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WOMAD 2009 Featured Artist: Mercedes Sosa

WOMAD 2009 Featured Artist: Mercedes Sosa (Argentina)

World of Music Art and Dance 2009
13-15 March
Brooklands Park & TSB Bowl of Brooklands, New Plymouth
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A titan of Latin American music, Mercedes Sosa combines traditional melodies, strident politics, tango and splashes of Anglo-American pop. As a target of the violent 1970s military dictatorship, the emotive singer fled to exile in Paris, then Madrid, before retuning triumphantly to Buenos Aires as the doyenne of Argentine folklore.

It’s been said: "For Latin Americans, especially her fellow Argentines, Mercedes Sosa is like Joan Baez, Linda Ronstadt and Paul Robeson rolled into one. With her magnificent voice she sings about the dignity of the poor and about the hope for freedom backed by the willingness to struggle; the songs vow that human dignity will survive and eventually prevail."

Her artistic history, which cannot be separated from her personal history, ran the same course as that of anyone wishing to leave the limits of provincial life and show her art to the world. She began to act in her native Tucumán when she was just a child, winning a contest under a pseudonym.

In the 60s, she was part of the "New Song" movement, along with musicians from the Argentine province of Mendoza such as Armando Tejada Gómez, Óscar Matus – who would become her first husband and the father of her only child, Fabián – and Tito Francia. This was certainly her defining decade: she debuted and triumphed at the growing National Folklore Festival at Cosquín, she recorded with Eduardo Falú and Ernesto Sábato the monumental Romance de la muerte de Juan Lavalle (Ballad of the Death of Juan Lavalle), and to that she added various other albums, among them the emblematic Mujeres argentinas (Argentine Women), based on a repertoire written by Ariel Ramírez and Félix Luna.

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The next decade brought her first foray into film, in the movie El santo de la espada (The Saint of the Sword) by Leopoldo Torre Nilsson. The albums kept coming and she recorded Cantata sudamericana (South American Cantata), another essential work from the duo Ramírez/Luna. But she also began to extend her repertoire to include the work of other great Latin American authors and composers, such as Bola de Nieve, from Cuba, Pablo Neruda and Víctor Jara, both from Chile, and the Argentine musician Atahualpa Yupanqui, to whom she dedicated an entire album.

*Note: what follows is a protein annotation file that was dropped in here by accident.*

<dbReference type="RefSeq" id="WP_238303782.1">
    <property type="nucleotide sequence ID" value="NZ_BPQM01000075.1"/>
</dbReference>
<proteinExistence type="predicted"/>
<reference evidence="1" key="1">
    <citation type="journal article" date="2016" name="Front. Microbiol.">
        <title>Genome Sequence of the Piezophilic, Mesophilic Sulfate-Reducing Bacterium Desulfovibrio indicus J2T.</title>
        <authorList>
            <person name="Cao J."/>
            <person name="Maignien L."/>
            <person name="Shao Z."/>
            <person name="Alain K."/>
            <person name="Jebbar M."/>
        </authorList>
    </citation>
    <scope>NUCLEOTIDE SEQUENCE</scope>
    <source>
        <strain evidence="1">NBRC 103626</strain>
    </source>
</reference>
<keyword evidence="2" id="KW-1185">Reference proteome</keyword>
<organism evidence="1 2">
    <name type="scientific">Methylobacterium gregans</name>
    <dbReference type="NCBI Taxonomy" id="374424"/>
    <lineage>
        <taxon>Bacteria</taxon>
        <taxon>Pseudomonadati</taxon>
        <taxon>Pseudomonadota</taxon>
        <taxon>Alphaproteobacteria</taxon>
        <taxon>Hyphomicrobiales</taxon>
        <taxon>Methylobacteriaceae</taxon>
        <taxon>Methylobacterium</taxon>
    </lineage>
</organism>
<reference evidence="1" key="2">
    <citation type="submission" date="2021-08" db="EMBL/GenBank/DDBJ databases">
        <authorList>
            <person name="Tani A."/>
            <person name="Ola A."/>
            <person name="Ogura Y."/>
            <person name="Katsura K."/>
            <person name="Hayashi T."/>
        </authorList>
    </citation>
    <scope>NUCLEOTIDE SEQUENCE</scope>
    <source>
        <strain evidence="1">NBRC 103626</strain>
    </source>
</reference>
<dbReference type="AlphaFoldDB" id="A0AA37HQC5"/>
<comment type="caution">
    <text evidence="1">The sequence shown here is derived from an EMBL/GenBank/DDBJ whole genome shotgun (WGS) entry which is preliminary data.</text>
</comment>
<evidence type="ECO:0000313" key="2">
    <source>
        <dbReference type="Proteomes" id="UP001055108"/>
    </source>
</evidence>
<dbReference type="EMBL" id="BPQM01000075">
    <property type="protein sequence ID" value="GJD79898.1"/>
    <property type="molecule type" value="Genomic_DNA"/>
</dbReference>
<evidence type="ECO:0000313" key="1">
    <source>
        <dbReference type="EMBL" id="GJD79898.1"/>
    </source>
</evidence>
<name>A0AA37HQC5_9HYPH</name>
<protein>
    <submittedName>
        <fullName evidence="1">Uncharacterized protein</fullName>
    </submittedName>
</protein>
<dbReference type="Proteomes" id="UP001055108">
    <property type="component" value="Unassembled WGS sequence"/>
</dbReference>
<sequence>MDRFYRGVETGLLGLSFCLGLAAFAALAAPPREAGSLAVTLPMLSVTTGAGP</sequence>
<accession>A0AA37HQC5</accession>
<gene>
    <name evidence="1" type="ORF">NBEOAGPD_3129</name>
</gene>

In 1976, one of the bloodiest military dictatorships in Argentine history had taken control of the government. Mercedes Sosa, who had committed herself to justice as an artist with her songs and with the voices of the poets whose words she sang, was by no means an agreeable figure for the de facto rulers. Towards the end of the 70s, harassed by threats – she was even detained by the police, along with her audience, in the middle of a concert in the city of La Plata – she decided to live in exile in Europe, first in Paris and then in Madrid, where she finally settled. Although no official decree prohibited her from returning to Argentina, she was on the dictatorship's blacklist and hence could not perform there. Her re-encounter with her Argentine audience would have to wait until February of 1982, with the military government somewhat weakened – soon afterwards it would undertake the ill-fated adventure of the Malvinas or Falklands War. The reception she received in Argentina was extraordinary. She performed a dozen concerts at the Teatro Colón – the legendary opera house of Buenos Aires – with a long list of invited guests, and these performances were captured in the double album called Mercedes Sosa en Argentina (Mercedes Sosa in Argentina), another of her essential works.

While residing in Europe, Sosa became an influential artist for musicians and singers from around the world. She performed on the greatest stages of Europe and the Americas, recorded both studio and live albums, and began to broaden her repertoire by moving into new genres.

It would be impossible to list all the countries, cities and towns that Mercedes Sosa has graced with her singing; or to count the number of audiences that have applauded her throughout her intense and fruitful artistic career, or the number of musicians from all over the world who have shared the stage with her, or the festivals in which she has played a central role, or the awards and honors that have been presented to her by great figures of both culture and politics. What is most important, certainly, is the body of work that she has created in the eyes and ears of those who have been lucky enough to see and hear her perform live, and in the albums and concerts still to come.

Mercedes Sosa's voice – because of its power, its expressiveness, its color, its warmth, its flexibility – is one of the greatest that Argentine music has produced.

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